Sunday, June 10, 2012

Lorna Doom, age 19 weeks and 5 days

When I agreed to adopt a 'potcake' puppy in April, honestly I had totally forgotten what it was like to have a really young dog. Our other dog, Crowley, is just over 4 years. For the most part the aggravation is over, it's just a pleasure to have her.

My partner and I had talIked in the abstract about getting another dog, the operative word being DOG. I don't think either of us thought of a puppy. We were really lucky to get Crowley from the Toronto Humane Society but I think both of us had a notion that puppies are a lot of work.

My boss was getting a 'potcake' dog from a rescue society in the Bahamas. There is a diaspora of mutts who live on the beach in the Bahamas and Turks + Caicos. Evidently they need to be culled periodically and hence these rescue societies (the one that brought ours over was 'Baark Bahamas'). I would never have adopted a mutt from the Bahamas (knowing there are lots right here in Ontario that need homes), but my boss was adopting one through a contact at Baark. Turned out the dog she adopted had a sister who would be able to come as well, which is how we got Lorna Doom.

Toronto is a really dog friendly (crazy?) city. When you have a dog, especially a puppy, people love to talk to you and ask about her. People love to tell you their dogs are 'rescues' and that any behavioural issues are because of that. It alwyays makes me want to tell them I got my dogs through a puppy mill for some reason. I find it a little odd. I know dogs aren't kids but I can't imagine a parent announcing to anyone who'd listen taht their kid was adopted, or preferably 'rescued'. I'm not someone who could ever imagine going to a breeder for a dog, I just would never care about that. Knowing that mutts are usually healthier and better tempered it seems crazy to me, not even considering the likeliehood of mistreatment or other ethical concerns relating to dog breeding.

Anyway, April 24, of this year, we were out at Pearson airport to pick up our new puppy. She was fucking cute. She has an incredibly endearing way of completely relaxing into the arms of whomever is holding her. It can take you by surprise if you're expecting her to support anypart of her own weight. She loves being picked up and cuddled, she loves curling up with you on the sofa or bed. She likes to wedge herself between you and the sofa cushion. I imagine she would be fond of Temple Grandin's hug machine.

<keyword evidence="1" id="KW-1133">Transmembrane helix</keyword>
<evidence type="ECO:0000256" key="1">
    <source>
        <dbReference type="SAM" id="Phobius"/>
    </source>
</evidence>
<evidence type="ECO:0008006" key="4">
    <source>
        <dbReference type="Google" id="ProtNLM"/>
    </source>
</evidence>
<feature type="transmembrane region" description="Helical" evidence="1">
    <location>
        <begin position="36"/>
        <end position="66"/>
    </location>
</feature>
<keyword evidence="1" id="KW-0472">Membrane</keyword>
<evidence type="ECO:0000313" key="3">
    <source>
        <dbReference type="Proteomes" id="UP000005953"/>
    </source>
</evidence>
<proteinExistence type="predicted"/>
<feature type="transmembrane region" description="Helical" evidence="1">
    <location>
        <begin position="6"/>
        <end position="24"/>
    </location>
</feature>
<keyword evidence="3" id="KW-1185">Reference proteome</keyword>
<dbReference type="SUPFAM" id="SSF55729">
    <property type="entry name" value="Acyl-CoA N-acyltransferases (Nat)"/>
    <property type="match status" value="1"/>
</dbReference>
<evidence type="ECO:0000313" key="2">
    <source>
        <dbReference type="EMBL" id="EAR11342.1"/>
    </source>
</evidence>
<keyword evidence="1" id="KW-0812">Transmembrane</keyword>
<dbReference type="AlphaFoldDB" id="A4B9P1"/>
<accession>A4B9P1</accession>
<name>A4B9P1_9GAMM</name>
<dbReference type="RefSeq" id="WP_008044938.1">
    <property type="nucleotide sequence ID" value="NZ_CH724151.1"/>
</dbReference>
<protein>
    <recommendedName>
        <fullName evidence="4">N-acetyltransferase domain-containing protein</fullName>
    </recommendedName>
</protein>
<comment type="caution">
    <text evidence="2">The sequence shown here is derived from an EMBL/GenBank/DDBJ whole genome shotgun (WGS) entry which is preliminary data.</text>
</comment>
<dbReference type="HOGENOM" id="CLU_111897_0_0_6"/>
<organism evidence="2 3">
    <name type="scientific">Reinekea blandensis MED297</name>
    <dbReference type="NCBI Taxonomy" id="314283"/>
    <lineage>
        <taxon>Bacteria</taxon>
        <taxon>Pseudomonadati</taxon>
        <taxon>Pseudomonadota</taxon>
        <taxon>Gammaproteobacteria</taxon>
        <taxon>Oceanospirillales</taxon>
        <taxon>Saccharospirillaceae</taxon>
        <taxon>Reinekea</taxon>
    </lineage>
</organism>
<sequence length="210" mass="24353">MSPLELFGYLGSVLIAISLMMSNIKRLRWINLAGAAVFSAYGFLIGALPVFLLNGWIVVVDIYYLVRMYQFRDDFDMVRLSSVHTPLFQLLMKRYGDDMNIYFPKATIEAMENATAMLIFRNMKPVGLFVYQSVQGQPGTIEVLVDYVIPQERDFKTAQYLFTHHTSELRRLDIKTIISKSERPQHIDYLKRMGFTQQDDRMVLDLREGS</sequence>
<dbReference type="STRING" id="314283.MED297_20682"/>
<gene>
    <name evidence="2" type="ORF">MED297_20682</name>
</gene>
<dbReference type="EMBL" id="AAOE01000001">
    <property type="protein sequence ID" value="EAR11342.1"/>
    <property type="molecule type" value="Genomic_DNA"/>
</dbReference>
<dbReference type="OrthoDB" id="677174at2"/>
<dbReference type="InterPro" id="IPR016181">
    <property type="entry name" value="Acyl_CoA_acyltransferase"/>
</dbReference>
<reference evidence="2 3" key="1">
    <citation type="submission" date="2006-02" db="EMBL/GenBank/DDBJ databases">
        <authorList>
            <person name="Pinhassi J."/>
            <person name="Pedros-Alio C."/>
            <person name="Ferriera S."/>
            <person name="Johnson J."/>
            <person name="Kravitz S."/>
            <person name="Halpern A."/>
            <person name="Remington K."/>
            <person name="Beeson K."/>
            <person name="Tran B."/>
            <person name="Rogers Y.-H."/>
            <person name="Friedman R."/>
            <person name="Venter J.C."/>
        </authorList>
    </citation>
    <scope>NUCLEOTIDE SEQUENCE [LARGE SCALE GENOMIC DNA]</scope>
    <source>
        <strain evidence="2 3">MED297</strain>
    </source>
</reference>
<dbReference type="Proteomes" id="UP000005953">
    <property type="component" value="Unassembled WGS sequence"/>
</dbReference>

This puppy is incredibly cute and smart. She even helps keep her older sister in line.

She's 95% housetrained, accidents are now ascribed to our lack of discipline in taking her out, it's a work in progress. She still gets us up every night between 3-5am. Usually if your alarm is set for 6:30a; she'll choose 5am. I would never claim she's as much work as a human baby, however friends with kids have said it sounds way worse. Which is funny, I would never think I could manage a newborn. Then again they don't move around and they shit in a diaper. Unlike Doom who is content to shit under a coffee table if the fancy strikes.

She also has those 'sundowning' moments where she's just a blur of teeth, fur and flashing eyes. Kind of annoying.

We have to start going to the dog parks again. Both myself and my partner aren't that fond of going. The other owners, for the most part, are annoying. They either ignore their dogs completely, leaving you the awkward task of notifying them when their beast turds. Or they're wanting to talk to you. Among the memorable inanities are 'Don't you love dog park culture?', asked with no irony at all; or another woman asked my partner 'Have you read all the Harry Potter books?'--mysteriously assuming he'd read any. Pretty much torture. My other pet peeve is the wrong headed misinterpretation of dog behaviour--'Oh look, she's so proud of her new haircut!', 'He's trying to protect the little dog from all the others', or 'She's getting jealous!'--so irritating. They're fucking dogs people, if you could read their thoughts you wouldn't understand them anyway. They're operating on a series of evolutionary cues and sensory stimuli that you and I couldn't begin to understand or interpret.

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